Bill And Ted’s Excellent Musical Adventure – Glenn Carter and Dean Collinson

There’s a Bill and Ted musical, and here’s the hyperlink you need to click to see it.

This seems to be legal. Judging by an interview with the writer, this is a situation where the rights are contested by multiple parties. The creator seems okay with it, judging by his interview, and that’s good enough for me.

Also check out the interview with the man who played the rapping Grim Reaper. He gives the same sort of slightly-sarcastic answers that I would, but there’s some sincerity there as well.

As for the songs themselves, I’m quite fond of Sigmund Freud’s anthem Relax.


Amateurs On Plastic: A Tribute to Teenbeat Records – Various Artists

Like all albums I’ve discussed on this blog, Amateurs On Plastic is legally and freely available online. It’s a tribute to Teenbeat Records, which appears to be boutique record label for amateur songs recorded on cassette tapes, founded in 1985.

My favourite song on the album is ‘Buried Treasure’. It begins slow, builds to a climax, slow again, and then there’s another climax. Perfect for those who have recently achieved emotional closure, or remain in deep denial. ‘Safety In Numbers’ is another highlight.

If you’re looking for variety and sincerity, listen to Amateurs On Plastic.

Obscure No. 5 – John Cage and Jan Steele

Take the fast train to Lullaby Mountain with Jan Steele and John Cage in this 1976 album freely and legally available from Ubuweb. John Cage is a famous guy, I think he wrote four minutes of silence, but I don’t know that much about him. Some lyrics from the album come from James Joyce and e e cummings poems.

Hard truth time: I’m not certain that I’ve listened to this album all the way through. The first song almost puts me to sleep, and ‘Forever And Sunsmell’ has a similar effect. If I ever needed to sneak past a three-headed dog to steal the philosopher’s stone, my plan to do so would involve three sets of earphones, a complicated triple-adapting-headphone jack, and an Ipod containing nothing but this album. I’m confident enough in my abilities to believe that such a plan would work.

If you’re looking for something ‘unusual’, something a bit ‘quirky’, a tad ‘high brow’, why not give this album a spin?

Rigas Disco – Yaputhma Sound System

Of all the albums I’ve legally downloaded from the Internet Archive, Rigas Disco is the hardest to pigeonhole. The blurb at Archive uses the phrase ‘trance-space-rave-rock-post-everything’, and I can definitely see an element of rave. KLF was rave, and Yaputhma Sound system have a similar style, minus the rapping and Illuminatus references.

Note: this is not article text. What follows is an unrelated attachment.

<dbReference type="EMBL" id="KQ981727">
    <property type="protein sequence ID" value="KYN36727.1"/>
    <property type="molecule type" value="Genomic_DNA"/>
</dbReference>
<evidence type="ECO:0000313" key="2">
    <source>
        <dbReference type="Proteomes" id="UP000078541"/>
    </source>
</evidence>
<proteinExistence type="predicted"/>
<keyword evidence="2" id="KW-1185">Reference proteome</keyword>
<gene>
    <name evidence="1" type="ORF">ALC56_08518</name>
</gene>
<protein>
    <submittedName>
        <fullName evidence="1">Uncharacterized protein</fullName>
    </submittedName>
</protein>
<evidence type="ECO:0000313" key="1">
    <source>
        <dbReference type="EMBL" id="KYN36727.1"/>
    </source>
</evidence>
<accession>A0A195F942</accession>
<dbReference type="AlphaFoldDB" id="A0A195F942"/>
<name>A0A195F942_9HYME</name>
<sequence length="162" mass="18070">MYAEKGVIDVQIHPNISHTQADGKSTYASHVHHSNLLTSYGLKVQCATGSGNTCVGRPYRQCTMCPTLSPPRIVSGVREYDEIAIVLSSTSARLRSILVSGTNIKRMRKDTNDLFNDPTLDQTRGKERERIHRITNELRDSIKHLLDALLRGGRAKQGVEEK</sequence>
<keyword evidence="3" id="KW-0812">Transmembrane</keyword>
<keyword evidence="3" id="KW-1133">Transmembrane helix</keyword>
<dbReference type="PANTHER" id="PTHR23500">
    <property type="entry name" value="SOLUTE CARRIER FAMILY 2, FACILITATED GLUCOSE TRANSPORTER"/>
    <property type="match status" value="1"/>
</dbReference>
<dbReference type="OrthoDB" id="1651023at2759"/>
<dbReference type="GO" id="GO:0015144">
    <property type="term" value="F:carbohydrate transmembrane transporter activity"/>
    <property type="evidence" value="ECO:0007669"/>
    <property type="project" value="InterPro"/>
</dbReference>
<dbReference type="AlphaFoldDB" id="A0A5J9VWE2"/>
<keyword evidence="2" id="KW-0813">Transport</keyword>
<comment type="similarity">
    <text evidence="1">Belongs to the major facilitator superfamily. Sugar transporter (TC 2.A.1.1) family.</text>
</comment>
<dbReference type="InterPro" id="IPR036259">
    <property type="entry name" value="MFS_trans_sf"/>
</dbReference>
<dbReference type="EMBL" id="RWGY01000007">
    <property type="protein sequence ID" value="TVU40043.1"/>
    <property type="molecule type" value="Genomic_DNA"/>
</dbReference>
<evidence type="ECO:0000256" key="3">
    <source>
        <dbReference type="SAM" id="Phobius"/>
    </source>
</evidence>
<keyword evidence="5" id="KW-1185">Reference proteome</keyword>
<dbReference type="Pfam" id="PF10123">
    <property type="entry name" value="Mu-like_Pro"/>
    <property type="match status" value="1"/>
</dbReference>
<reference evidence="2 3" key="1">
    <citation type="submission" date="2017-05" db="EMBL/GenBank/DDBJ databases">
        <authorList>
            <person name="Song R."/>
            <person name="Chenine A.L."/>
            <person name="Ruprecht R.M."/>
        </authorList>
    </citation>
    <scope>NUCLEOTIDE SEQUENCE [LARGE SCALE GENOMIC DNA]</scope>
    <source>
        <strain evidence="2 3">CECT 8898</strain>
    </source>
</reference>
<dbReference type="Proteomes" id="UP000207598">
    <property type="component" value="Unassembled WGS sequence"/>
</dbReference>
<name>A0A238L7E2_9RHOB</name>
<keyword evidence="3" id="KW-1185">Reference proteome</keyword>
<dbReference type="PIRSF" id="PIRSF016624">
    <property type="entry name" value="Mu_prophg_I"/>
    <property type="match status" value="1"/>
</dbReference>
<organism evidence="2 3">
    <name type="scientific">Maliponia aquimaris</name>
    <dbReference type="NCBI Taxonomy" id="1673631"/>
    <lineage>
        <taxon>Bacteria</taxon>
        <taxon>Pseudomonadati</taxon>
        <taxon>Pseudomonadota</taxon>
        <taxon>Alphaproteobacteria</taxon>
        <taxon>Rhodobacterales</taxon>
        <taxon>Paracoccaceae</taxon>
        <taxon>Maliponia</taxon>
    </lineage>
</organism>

The first song, ‘U Got Style (Free Me)’, sounds weird enough to be the opening song for an anime. Probably some kind of weirdo space opera with mystic undertones. It has a trumpet in it, even.

‘I Wish You Could C (now)’ would not be out of place on the Triple M Playlist.

’60 60 Yello Screen’ is, in fact, a cover of an old Italodisco song. It’s a great tune in its own right.

My verdict is, download Rigas Disco and give it a try.

Tintin in the Congo – Herge

250px-The_Adventures_of_Tintin_-_02_-_Tintin_in_the_CongoTintin in the Congo is the infamous racist Tintin adventure, and I’m glad to say to any Tintin fans reading that they can skip this one without missing anything important.

The plot is haphazard, cartoonish, and even a bit surreal, with Tintin being able to talk to Snowy and defeat a leopard by feeding it a sponge. These early Tintin adventures really remind me of Popeye cartoons.

I wasn’t expecting much from this volume, mainly reading it so that I could look particularly smug next time I find myself in a tedious conversation about censorship and art. You wouldn’t lose all that much by banning the book.

If you really want a laugh, you should look up the Wikipedia page for a Tintin book. Each one has a critical analysis section, and it’s inhabited by people who take Tintin way too seriously.

Tintin and the Picaros


So this is the last complete Tintin book. This time, the enigma returns to a familiar South American country to help a guerrilla leader overthrow the current government, using an alcoholism cure and a carnivale parade. I’m currently thinking that Tintin had CIA connections.

Tintin and the Picaros didn’t really work for me, for the reasons that Tintin in general doesn’t work for me. Who is the main character? Does he have parents? Where did he come from? Until those answers are given the whole thing seems unsatisfactory.

I like Captain Haddock, though.